Salto is short for “Saltatorial Locomotion on Terrain Obstacles,” which references saltatorial animals that have adapted jumping as means of locomotion (think kangaroos or rabbits).
Salto-1P in particular was inspired by the galagos (bushbabies), which have a vertical jumping ability that is unmatched in the animal kingdom.
The robot was created by the UC Berkeley’s Biomimetic Millisystems Lab, it weighs just 98 grams and it uses rotor-based thrusters to bounce around. Salto uses motion capture thanks to an off board computer that receives tracking data and bounces it back to the robot wirelessly.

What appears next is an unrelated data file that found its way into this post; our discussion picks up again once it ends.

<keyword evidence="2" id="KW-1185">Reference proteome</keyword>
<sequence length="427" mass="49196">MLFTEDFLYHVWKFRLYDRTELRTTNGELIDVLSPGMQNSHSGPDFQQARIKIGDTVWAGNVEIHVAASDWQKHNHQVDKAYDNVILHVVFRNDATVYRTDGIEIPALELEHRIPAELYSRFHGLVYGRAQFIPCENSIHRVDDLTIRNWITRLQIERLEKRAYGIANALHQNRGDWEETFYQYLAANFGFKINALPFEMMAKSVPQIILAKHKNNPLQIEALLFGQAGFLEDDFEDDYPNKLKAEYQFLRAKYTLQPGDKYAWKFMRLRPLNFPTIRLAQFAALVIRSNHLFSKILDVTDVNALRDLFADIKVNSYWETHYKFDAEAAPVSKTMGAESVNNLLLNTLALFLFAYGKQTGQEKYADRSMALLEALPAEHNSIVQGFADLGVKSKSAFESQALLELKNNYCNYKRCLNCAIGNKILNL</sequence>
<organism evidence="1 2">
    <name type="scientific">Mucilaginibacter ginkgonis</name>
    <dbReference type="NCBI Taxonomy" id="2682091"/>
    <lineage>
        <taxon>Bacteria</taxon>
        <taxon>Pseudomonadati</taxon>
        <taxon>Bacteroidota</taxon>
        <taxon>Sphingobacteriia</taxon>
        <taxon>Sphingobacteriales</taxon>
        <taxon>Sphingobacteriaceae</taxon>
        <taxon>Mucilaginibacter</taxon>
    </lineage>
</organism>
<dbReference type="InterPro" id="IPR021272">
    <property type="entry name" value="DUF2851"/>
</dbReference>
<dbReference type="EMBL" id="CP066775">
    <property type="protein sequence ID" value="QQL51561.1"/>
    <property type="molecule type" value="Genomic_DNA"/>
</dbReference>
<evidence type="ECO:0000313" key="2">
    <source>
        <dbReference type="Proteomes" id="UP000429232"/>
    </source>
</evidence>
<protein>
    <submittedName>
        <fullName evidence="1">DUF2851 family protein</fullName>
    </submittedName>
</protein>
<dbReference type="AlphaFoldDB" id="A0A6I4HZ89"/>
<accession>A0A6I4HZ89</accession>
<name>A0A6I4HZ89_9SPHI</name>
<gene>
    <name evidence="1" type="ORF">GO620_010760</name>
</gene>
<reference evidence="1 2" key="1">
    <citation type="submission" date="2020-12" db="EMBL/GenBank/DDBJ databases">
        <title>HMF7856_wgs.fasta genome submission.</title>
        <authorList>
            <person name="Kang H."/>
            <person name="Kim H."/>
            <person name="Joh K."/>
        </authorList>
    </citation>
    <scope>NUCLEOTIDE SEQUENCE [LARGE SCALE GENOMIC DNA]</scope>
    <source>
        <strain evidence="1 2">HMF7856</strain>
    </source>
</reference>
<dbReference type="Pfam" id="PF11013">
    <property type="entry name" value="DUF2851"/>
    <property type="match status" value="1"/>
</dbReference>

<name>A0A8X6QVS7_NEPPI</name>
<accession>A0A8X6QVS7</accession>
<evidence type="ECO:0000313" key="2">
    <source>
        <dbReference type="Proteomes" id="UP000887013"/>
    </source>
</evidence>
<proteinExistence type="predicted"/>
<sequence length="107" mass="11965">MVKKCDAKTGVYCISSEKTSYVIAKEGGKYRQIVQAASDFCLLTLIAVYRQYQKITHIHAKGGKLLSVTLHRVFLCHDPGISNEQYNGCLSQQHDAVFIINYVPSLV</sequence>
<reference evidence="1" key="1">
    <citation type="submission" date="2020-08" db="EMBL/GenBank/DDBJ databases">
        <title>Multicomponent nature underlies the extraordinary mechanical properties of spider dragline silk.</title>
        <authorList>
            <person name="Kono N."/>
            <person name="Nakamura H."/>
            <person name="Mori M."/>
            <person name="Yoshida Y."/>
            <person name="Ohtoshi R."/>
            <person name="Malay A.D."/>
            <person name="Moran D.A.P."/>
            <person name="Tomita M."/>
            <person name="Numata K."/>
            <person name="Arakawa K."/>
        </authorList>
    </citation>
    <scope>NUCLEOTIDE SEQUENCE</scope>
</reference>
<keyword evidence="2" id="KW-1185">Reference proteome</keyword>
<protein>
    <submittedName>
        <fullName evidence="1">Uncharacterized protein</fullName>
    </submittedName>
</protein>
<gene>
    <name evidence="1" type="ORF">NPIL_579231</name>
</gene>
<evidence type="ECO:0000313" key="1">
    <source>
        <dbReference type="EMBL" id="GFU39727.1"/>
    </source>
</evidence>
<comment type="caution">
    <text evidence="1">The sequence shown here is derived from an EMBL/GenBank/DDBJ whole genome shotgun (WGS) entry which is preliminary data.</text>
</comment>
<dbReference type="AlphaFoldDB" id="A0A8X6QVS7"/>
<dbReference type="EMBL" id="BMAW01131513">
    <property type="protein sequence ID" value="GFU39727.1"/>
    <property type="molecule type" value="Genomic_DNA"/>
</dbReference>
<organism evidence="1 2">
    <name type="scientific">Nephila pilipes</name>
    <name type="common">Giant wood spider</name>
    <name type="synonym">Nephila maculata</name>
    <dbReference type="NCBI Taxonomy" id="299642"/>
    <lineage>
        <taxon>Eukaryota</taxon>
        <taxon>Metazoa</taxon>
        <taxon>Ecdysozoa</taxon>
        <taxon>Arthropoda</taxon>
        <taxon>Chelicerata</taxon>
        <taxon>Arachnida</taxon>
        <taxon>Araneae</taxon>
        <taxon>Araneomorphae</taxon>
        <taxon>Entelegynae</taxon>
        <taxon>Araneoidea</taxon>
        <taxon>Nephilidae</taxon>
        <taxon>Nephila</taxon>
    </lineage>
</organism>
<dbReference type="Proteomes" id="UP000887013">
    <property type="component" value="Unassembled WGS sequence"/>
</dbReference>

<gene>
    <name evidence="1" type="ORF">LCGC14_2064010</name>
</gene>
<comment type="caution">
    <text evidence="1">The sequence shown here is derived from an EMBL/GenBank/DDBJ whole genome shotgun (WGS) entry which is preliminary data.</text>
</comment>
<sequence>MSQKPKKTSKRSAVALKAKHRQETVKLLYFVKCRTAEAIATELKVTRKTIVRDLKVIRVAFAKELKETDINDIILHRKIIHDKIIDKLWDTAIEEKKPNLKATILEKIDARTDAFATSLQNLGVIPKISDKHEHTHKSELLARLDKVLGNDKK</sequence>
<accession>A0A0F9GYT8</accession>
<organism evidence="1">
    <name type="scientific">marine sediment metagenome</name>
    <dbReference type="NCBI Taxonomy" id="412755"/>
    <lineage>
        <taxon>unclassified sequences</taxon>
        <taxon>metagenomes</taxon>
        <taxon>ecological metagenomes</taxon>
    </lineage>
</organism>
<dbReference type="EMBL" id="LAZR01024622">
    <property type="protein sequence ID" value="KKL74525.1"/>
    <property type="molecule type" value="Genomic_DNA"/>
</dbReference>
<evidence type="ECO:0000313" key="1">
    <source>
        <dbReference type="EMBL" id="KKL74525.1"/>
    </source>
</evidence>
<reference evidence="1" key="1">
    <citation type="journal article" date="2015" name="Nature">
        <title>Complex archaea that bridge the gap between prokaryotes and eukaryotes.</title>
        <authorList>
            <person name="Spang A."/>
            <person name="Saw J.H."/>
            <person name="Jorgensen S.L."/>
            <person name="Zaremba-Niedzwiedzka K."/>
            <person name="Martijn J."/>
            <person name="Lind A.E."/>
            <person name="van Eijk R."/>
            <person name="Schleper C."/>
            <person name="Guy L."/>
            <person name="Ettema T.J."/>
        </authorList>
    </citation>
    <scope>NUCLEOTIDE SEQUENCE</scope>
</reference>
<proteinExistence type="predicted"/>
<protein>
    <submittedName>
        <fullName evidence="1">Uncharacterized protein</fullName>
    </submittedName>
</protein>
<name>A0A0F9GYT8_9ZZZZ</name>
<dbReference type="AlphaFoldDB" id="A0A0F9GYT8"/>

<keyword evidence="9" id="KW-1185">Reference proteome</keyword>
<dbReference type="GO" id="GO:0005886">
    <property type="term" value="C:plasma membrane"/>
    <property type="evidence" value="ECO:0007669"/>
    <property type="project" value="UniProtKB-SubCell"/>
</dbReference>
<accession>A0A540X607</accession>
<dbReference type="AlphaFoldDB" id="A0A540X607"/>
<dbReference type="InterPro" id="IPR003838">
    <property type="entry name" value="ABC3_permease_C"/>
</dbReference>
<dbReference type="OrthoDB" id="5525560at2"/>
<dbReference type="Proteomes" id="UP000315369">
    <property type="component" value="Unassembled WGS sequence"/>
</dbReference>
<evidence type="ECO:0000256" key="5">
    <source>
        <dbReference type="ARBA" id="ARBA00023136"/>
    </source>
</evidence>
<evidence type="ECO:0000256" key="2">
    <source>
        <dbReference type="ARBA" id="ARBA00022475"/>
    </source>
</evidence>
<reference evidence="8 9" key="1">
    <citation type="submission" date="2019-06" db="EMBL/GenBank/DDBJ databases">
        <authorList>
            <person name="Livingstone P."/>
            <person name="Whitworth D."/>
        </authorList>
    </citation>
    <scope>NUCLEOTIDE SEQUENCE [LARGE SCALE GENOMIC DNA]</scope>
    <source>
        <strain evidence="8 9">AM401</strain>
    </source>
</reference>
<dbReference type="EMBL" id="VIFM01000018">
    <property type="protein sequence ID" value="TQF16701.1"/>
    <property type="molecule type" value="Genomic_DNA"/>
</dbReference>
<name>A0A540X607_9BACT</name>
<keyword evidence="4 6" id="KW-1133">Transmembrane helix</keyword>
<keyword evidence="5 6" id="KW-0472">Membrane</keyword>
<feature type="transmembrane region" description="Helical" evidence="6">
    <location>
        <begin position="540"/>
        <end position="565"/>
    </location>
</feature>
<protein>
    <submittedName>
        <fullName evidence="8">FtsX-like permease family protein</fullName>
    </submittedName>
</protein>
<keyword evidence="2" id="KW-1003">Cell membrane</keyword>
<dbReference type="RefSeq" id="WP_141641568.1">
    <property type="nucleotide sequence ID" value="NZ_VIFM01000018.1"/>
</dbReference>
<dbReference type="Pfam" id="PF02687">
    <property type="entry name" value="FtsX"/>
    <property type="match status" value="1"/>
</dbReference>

One issue that came around during a redesign of the leg mechanism was the fact that the robot would occasionally get pieces of itself all across the room when the leg mechanism would be torn apart by the motor. Obviously that was an issue that got fixed eventually, but you can watch Salto’s little destructive moments in the video below.
Though at the moment there is no particular goal set for Salto, the team would like for it (or its future descendants), to interact with terrain and obstacles, perhaps hinting that the robot might prove to be useful in disaster situations or search and rescue operations.